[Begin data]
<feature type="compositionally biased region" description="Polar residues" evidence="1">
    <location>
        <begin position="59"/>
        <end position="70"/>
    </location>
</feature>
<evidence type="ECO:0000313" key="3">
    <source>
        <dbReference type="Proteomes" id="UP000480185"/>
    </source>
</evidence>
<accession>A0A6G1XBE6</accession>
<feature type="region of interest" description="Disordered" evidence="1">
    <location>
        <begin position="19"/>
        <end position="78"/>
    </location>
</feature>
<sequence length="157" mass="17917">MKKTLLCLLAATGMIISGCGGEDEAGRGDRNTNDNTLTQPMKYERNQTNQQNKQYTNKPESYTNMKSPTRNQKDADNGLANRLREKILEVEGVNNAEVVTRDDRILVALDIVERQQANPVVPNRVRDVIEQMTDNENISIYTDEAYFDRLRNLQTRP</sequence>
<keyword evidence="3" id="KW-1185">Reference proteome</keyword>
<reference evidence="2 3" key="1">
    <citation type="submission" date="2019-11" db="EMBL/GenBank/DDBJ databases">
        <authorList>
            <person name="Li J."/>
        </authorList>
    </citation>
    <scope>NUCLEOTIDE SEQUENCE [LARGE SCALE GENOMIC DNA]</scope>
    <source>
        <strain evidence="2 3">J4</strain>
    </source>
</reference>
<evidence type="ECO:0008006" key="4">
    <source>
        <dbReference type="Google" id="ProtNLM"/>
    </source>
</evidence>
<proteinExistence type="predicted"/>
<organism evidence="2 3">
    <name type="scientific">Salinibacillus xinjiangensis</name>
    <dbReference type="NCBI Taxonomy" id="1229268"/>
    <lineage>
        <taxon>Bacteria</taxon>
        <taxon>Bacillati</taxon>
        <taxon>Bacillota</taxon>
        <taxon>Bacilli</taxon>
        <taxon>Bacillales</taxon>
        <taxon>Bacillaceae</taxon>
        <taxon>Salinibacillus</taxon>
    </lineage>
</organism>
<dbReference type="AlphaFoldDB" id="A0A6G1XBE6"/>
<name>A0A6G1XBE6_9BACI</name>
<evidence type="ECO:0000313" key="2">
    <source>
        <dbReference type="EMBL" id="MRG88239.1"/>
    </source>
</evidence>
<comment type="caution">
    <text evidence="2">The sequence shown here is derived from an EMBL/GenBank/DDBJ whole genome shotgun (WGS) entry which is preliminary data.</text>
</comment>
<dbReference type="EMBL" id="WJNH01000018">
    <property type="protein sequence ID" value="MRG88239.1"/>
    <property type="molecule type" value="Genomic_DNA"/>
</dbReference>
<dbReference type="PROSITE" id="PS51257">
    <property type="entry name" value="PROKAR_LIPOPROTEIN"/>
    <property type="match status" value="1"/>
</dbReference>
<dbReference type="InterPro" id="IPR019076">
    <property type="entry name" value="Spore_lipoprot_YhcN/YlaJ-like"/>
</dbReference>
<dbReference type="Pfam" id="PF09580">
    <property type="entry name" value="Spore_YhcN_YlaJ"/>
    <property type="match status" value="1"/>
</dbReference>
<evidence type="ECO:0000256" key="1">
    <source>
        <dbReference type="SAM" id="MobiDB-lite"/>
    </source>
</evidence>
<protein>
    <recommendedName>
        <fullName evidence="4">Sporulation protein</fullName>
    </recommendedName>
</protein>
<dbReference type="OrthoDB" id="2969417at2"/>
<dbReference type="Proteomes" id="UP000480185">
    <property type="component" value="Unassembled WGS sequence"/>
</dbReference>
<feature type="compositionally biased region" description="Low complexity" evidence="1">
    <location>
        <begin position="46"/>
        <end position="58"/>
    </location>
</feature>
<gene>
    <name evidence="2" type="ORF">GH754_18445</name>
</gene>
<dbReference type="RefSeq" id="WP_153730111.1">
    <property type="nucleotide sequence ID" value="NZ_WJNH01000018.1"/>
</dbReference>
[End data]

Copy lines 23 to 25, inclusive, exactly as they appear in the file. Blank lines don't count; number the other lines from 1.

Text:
        <authorList>
            <person name="Li J."/>
        </authorList>